If, as Woody Allen once said, ninety percent of life is just showing up, why is physical presence such an unrewarding retail experience for consumers? This was the question asked by Aaron Emigh, CTO of Shopkick, at the company’s launch today at the Best Buy store in San Francisco.
Think about it: you probably have a pile of catalogs and circulars in your mailbox, an email box full of store offers, coupons in your wallet and online. When you shop online, the site knows your general location, what you’ve done before, and customizes offers for you. Yet when you walk into a store, you are invisible until you’re at the register, at which point it’s pretty much too late to affect your buying experience.
Shopkick aims to flip that equation on its head. Using an app that will soon be available on your iPhone, the store knows when you’ve walked through the doors (as opposed to when you’re just driving by), and can customize offers based on your past shopping history, location in the store and expressed preferences. The idea, says CEO Cyriac Roeding, is to apply the best practices from the online world to the offline world.
When you get to the cash register, whatever points or in-store discounts you’ve accumulated are immediately available on your device, which a sales person can retrieve using your phone number.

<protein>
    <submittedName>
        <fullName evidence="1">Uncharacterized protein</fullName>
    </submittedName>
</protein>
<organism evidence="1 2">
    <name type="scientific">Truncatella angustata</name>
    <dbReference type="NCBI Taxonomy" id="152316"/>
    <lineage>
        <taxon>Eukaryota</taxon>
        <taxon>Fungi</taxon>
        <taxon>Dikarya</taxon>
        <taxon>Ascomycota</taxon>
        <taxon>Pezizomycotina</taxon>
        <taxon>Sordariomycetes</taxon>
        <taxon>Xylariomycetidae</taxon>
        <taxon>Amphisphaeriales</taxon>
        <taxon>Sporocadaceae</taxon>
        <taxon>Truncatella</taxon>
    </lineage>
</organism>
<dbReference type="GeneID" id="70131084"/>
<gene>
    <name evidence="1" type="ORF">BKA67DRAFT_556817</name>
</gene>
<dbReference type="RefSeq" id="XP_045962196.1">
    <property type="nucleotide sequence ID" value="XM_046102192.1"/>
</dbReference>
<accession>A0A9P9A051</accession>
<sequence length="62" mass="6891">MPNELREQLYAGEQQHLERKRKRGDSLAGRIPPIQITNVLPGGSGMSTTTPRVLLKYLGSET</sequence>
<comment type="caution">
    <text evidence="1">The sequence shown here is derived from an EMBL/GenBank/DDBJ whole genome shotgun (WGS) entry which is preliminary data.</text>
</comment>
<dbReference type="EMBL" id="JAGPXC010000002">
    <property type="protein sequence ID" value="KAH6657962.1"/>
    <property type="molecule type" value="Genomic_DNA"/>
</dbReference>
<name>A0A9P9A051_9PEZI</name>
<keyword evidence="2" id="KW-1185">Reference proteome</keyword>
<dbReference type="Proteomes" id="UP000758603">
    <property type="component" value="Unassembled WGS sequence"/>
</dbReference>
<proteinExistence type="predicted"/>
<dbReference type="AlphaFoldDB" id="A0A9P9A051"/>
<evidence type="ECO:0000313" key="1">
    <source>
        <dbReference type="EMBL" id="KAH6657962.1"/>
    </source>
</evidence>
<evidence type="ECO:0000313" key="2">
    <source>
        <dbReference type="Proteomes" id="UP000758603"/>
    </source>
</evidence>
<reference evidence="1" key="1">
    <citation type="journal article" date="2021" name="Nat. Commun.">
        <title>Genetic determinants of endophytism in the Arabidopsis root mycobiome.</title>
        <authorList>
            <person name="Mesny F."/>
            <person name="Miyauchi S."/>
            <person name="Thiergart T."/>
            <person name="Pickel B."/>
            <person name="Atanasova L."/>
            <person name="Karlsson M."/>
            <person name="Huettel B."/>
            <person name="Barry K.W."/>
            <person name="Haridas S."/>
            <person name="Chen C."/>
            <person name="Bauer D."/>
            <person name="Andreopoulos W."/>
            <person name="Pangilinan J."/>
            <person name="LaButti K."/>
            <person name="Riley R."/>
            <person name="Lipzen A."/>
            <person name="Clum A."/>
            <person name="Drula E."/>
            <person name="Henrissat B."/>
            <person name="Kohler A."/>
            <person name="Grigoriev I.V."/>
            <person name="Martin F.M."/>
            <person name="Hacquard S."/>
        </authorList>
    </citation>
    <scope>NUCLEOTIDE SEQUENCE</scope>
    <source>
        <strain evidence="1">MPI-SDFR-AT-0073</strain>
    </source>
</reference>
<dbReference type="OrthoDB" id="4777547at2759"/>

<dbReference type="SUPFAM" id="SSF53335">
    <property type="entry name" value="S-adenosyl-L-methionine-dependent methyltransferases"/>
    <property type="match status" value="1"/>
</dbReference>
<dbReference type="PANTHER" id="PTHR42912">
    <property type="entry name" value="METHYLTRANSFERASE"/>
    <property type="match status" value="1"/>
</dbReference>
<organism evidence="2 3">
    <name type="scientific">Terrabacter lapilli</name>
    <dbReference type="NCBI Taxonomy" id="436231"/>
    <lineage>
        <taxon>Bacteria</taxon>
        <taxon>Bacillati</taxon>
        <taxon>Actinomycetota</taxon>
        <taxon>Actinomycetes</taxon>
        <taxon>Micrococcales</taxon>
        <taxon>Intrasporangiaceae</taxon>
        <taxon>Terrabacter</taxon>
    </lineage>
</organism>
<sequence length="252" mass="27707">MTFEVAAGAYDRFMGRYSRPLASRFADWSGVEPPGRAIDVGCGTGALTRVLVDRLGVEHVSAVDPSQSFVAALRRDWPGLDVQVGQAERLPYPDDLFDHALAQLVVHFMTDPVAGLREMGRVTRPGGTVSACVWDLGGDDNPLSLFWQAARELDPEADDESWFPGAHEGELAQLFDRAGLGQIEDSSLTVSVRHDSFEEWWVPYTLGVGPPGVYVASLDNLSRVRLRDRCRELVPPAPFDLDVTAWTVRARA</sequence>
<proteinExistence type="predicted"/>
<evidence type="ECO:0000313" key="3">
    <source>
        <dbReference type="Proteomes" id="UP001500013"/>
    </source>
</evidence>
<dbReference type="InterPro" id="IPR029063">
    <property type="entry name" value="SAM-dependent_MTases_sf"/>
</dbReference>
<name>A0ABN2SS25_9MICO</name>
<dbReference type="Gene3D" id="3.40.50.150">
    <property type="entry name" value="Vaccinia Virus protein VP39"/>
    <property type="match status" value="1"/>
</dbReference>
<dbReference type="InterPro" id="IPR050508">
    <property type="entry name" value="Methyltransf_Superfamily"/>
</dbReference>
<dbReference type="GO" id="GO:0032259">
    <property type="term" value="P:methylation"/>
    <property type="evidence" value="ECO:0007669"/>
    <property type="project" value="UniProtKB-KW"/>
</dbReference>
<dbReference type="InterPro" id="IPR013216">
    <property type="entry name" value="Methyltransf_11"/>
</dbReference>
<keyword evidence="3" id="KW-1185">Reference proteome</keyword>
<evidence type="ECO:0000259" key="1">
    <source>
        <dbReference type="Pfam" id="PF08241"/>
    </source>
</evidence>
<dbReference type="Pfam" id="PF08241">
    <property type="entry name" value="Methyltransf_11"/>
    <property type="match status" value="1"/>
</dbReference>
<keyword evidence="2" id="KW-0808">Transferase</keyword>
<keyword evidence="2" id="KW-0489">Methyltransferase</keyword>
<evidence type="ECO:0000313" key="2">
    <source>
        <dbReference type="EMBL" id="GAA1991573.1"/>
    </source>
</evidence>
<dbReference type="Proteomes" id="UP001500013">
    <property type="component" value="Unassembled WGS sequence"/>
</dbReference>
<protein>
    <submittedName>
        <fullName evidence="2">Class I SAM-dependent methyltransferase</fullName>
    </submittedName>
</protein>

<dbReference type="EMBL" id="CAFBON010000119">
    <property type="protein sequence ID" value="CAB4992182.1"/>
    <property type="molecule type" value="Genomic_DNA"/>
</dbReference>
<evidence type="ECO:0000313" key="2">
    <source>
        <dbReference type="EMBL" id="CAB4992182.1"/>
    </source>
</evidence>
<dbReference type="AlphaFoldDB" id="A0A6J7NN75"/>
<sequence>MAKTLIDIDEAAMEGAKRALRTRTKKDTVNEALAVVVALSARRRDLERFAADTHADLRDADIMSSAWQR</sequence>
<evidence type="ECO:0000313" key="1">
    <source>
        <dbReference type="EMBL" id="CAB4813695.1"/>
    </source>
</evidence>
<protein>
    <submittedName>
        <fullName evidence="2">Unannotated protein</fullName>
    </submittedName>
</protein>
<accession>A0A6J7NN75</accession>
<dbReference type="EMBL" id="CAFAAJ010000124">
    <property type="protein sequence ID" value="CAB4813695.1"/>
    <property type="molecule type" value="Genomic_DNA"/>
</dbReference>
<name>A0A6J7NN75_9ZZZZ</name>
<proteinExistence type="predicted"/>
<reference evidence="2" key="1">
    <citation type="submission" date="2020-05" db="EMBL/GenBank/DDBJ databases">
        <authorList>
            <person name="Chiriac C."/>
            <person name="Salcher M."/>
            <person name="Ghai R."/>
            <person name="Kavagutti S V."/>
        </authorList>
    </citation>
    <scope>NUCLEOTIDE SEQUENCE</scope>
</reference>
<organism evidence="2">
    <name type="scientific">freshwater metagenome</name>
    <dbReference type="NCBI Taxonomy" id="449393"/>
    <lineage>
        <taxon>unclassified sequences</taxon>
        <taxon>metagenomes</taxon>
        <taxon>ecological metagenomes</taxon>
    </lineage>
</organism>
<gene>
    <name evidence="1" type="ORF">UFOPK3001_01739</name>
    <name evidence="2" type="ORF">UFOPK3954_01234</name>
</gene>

The value proposition for consumers is that they receive tangible rewards for in-store shopping (and, in the future, social features and surprises), while retailers can do 1-1 personalization on a mass scale, with the ability to measure the cost per store visit (versus CPC) and the cost per action (item purchased). I suspect that we will start to see more of these performance-based rather than activity-based metrics evolve over time, as retailers become able to measure the actual causes, rather than simply the correlations, of consumer behavior.
The iPhone app should be available in “a few weeks,” says Roeding, with other social features to follow. Best Buy intends to roll out Shopkick in multiple markets; Macy’s will also be a launch partner.
It will be interesting to see how “frictionless” this approach really is once the app hits the market. Will consumers flock to download it, given the promise of discounts and reward points? Or will it be yet another proof of concept used primarily by early adopters, while mainstream consumers stick with advertising circulars and coupons that they can cut out and bring into the store? It all depends on whether Shopkick, aided by its launch partners, can marshall its considerable backing and expertise to make the experience a no-brainer for the rest of us.